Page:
Muskoka  Post

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Bin Waste Site Q&A with Ontario’s Environment Ministry - Muskoka to fund alternative solutions

November 7, 2019

 

 

MUSKOKA - The District Municipality of Muskoka has four years to remove 88 waste bin sites from five municipalities. The plan is to have the most hazardous bins and those closest to bodies of water gone by Fall 2020. Muskoka’s bin sites are unapproved by the Ministry of Enivronment, Conservation and Parks.

 

This leaves the district just several months to draft a plan for alternative waste station solutions, hold public consultations, pass the plan through council, budget accordingly and begin implementation. Seems a tall order given the time limitation and expense all at the same time as the district also needs to set aside for improving affordable and social housing plus of course hospital funding.

 

Muskoka Post had posed a few questions to the MECP to further clarify the conversation.

 

MP: Would private bin sites still be subject to the same type of regulations as district sites?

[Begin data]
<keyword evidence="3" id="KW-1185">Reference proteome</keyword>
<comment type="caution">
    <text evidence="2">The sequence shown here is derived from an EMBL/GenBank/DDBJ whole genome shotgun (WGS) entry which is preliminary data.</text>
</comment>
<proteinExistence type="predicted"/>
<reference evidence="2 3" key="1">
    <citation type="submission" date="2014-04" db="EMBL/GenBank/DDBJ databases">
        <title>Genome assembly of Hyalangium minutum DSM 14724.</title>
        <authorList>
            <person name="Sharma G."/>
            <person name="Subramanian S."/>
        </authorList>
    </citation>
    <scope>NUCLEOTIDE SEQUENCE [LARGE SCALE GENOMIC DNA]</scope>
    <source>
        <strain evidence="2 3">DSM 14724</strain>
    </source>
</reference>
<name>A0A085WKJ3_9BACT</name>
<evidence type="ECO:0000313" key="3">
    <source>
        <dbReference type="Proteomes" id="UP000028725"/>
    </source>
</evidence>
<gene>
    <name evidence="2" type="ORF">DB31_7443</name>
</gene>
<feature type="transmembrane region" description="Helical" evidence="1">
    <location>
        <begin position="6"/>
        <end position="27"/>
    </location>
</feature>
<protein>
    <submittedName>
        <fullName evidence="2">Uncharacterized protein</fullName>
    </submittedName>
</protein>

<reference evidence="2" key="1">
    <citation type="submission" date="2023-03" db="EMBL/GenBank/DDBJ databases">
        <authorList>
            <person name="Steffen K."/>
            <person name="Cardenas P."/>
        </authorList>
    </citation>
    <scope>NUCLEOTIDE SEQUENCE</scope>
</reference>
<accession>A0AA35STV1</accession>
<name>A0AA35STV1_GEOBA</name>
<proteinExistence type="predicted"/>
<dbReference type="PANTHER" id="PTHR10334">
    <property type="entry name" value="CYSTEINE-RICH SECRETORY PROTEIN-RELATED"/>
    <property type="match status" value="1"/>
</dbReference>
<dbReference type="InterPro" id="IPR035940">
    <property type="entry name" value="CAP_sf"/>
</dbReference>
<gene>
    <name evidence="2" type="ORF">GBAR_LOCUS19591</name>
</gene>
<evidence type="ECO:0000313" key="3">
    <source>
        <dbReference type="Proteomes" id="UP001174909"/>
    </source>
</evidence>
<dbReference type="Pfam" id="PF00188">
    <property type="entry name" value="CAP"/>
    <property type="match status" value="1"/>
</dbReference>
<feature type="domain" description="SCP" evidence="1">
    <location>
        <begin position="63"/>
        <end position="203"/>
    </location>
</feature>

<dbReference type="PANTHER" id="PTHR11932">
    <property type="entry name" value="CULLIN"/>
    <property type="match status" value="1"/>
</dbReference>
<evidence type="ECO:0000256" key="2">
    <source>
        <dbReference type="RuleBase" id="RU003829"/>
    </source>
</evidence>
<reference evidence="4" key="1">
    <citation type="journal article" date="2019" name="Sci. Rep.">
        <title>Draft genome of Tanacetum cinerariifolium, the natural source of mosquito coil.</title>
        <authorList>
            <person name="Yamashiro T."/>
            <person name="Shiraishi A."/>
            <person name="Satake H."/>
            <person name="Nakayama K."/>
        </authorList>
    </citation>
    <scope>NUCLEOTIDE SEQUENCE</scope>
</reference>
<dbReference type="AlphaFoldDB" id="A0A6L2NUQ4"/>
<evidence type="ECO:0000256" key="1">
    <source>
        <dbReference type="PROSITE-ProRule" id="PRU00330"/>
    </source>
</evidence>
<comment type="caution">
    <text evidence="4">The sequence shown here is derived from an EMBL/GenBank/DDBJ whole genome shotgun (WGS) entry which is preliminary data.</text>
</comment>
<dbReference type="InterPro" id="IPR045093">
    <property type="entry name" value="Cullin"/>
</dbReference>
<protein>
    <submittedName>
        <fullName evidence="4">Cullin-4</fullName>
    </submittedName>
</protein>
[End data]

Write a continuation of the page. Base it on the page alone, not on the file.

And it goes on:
MECP: Ministry approved waste transfer stations (bin sites), whether they are privately or municipally owned, are subject to the same design and operational standards. This ensures that they do not present a risk to human health or the environment.

 

MP: Should the district of Muskoka require to build more transfer stations to accommodate tax payers following bin removal, would the provincial government aid in paying for these stations? 

 

MECP: The District Municipality of Muskoka is responsible for any costs associated with the design, approval, construction, and operation of new, Ministry approved, waste transfer stations.

 

MP: Any specific reason why there was four years given as a transition period?

 

MECP: The Ministry of the Environment, Conservation and Parks required the District Municipality of Muskoka to undertake a risk assessment of the 88 unapproved bin sites, in order to identify which sites presented the greatest risk to human health and the environment.

The bins sites identified as presenting the highest risk are to be closed first, with the lower risk sites closed over the next 2 to 3 years. This will allow the District Municipality of Muskoka sufficient time to undertake communication of the bin site closures to residents, and establish new, centralized, MECP approved waste transfer stations.

 

MP: Is this being done in any other region in Ontario?

 

MECP: We are not aware of any other municipalities operating unapproved waste transfer stations. If we become aware of other unapproved waste transfer stations in Ontario, ministry staff will ensure that they are brought into compliance so they do not present a risk to human health or the environment.

 

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